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recognize that the crime of genocide against one people truly is an assault on us all -- a crime against humanity.
The establishment of an international criminal court will ensure that humanity's response will be swift and will be just.
For nearly half a century -- almost as long as the United Nations has been in existence -- the General Assembly has recognized the need to establish such a court to prosecute and punish persons responsible for crimes such as genocide.
Many thought, no doubt, that the horrors of the Second World War -- the camps, the cruelty, the exterminations, the Holocaust -- could never happen again.
And yet they have. In Cambodia, in Bosnia and Herzegovina, in Rwanda. Our time -- this decade even -- has shown us that man's capacity for evil knows no limits.
Genocide -- the destruction of an entire people on the basis of ethnic or national origins -- is now a word of our time, too, a heinous reality that calls for a historic response.
In the absence of an international criminal court, the Security Council acted to establish two ad hoc international tribunals, for the former Yugoslavia and for Rwanda. These tribunals have made significant progress and are setting an important precedent. War criminals can and will be brought to justice.
They cannot complete their task, however, without the swift and complete arrest of all indicted criminals. I would like to use this occasion, once again, to call on all countries concerned to surrender suspects within their jurisdiction. True justice demands no less.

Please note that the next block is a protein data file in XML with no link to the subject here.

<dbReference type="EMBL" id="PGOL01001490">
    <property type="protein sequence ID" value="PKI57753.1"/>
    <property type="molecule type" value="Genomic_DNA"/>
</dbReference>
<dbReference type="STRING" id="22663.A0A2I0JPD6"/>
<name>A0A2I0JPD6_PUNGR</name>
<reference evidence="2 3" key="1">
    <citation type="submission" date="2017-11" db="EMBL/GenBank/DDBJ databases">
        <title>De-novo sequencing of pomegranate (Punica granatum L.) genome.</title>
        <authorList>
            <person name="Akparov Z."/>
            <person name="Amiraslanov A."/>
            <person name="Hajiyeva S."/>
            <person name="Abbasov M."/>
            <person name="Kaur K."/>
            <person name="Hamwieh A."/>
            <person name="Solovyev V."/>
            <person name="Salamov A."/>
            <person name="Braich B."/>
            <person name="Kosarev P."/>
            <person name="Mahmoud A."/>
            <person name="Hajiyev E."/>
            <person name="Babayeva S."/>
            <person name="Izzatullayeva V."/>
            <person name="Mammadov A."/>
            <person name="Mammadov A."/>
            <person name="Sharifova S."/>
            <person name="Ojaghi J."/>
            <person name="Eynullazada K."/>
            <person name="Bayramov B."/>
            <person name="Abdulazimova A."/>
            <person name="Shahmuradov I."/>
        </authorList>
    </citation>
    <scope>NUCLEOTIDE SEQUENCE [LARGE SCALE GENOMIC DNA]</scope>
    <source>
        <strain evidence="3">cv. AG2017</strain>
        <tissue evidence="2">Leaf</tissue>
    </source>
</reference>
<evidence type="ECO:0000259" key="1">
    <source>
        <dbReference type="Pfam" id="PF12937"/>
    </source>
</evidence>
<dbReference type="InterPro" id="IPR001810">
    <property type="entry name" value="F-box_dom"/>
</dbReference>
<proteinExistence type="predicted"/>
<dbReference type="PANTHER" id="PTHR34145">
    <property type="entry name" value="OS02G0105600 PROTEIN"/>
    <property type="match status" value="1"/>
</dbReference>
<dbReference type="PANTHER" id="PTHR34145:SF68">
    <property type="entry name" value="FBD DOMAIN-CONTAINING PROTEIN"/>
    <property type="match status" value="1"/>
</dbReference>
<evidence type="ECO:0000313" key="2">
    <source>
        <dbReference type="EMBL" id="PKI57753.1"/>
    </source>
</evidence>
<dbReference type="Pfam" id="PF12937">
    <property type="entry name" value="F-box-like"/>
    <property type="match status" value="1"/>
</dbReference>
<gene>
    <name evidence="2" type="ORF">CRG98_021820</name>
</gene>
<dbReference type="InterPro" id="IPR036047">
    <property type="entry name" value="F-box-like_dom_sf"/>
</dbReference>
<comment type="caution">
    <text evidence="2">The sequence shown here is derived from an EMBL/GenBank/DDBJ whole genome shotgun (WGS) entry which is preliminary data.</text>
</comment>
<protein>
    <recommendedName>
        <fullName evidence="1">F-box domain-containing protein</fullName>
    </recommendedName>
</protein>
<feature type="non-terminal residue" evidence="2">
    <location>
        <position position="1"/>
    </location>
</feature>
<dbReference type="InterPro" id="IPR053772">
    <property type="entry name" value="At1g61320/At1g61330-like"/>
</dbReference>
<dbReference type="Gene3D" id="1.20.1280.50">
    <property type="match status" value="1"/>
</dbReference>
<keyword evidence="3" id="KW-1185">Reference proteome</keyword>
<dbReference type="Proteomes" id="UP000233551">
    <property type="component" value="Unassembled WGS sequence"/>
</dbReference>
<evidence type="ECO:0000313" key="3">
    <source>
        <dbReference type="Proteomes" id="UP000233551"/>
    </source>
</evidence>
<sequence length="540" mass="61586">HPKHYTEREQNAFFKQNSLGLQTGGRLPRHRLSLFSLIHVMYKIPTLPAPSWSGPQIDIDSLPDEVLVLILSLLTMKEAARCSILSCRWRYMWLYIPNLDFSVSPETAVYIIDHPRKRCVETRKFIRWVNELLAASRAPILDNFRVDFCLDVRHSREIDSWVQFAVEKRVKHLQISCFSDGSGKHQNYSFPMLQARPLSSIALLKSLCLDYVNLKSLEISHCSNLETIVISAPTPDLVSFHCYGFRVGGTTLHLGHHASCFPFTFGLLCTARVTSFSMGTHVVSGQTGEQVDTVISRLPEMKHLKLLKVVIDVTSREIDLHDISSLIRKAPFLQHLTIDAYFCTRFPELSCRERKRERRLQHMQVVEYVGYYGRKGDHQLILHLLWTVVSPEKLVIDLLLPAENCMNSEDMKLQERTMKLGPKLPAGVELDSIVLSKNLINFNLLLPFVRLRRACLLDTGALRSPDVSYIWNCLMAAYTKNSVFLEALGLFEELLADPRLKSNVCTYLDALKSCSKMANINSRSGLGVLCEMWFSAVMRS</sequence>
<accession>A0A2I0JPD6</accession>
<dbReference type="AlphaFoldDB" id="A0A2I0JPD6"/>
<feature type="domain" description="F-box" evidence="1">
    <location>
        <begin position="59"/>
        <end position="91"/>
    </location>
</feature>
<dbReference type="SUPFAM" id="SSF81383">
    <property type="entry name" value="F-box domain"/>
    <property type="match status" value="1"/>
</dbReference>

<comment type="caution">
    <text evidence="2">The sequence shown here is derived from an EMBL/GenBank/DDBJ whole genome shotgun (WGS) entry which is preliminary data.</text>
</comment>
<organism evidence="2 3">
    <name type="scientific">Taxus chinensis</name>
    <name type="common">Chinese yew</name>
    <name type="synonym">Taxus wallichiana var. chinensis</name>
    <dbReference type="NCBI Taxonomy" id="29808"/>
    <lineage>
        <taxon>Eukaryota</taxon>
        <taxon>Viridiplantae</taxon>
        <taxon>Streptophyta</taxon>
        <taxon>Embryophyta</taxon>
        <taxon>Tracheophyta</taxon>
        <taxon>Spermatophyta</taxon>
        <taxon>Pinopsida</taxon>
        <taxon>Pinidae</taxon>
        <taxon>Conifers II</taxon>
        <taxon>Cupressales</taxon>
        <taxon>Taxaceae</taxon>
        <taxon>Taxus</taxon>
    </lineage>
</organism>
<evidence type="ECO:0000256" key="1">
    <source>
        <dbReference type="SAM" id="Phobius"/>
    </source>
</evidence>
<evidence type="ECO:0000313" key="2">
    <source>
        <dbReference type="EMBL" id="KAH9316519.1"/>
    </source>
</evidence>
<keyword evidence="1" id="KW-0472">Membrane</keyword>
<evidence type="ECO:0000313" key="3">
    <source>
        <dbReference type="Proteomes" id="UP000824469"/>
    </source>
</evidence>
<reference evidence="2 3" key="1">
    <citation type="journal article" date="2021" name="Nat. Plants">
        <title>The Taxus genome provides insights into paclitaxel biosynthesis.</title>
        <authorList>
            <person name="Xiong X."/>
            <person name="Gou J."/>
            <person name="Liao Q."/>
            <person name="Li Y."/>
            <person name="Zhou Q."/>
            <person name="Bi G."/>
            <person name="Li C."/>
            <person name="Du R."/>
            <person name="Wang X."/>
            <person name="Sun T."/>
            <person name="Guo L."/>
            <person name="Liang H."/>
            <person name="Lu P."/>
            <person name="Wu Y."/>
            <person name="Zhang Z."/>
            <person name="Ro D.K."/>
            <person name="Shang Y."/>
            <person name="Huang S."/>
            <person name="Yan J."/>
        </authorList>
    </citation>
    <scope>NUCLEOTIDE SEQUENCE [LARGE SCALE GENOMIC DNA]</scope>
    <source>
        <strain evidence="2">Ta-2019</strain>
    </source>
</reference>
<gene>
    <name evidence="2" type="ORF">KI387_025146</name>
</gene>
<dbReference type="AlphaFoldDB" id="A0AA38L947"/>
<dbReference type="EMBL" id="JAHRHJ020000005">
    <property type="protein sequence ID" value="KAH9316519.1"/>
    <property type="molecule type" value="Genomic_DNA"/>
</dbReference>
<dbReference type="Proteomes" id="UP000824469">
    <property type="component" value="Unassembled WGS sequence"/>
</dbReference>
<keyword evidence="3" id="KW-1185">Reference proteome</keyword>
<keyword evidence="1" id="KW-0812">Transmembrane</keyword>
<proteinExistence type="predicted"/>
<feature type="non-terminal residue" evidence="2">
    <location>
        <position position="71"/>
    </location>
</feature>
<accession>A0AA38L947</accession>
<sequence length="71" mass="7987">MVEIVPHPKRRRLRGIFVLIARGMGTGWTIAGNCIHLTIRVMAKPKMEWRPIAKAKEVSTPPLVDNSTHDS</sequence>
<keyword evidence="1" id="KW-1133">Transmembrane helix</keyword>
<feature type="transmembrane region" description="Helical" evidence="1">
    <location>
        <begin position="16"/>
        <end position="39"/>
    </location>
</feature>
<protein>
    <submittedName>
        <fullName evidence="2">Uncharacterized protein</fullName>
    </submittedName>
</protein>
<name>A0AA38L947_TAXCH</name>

May I also take this occasion to applaud strongly the frank and candid appeals made by my friend United States Secretary of State Madeleine Albright on the subject of war crimes during her recent visit to the Balkans.
Peace and justice are indivisible. They are indivisible in the former Yugoslavia, in Rwanda -- in all post-conflict situations where the dawn of peace must begin with the light of justice.
The international criminal court is the symbol of our highest hopes for this unity of peace and justice. It is a vital part of an emerging system of international human rights protection. It will ensure that indicted criminals suspected of genocide in any country can be tried and convicted.
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Great progress has been made since the 1994 draft statute on an international criminal court prepared by the International Law Commission. The General Assembly has decided to convene a conference of plenipotentiaries in 1998 to adopt a convention on the establishment of an international criminal court.
That conference will coincide with the fiftieth anniversary of the adoption of the Convention on the Prevention and Punishment of the Crime of Genocide. I cannot think of a more solemn, more significant occasion for the world to take the final step towards global justice. The creation of an international criminal court will not only complete the vision of the Genocide Convention: it will bring that vision into reality.
In the prospect of an international criminal court lies the promise of universal justice. That is the simple and soaring hope of this vision. We are close to its realization. We will do our part to see it through till the end.
We ask you, as lawyers and tribunes of justice to do yours in our struggle to ensure that no ruler, no State, no junta and no army anywhere can abuse human rights with impunity.
Only then will the innocents of distant wars and conflicts know that they, too, may sleep under the cover of justice; that they, too, have rights and that those who violate those rights will be punished.
Allow me to conclude by congratulating you, the representatives of the International Bar, on the fiftieth anniversary of your association. May the next 50 years be as fruitful and progressive as the last.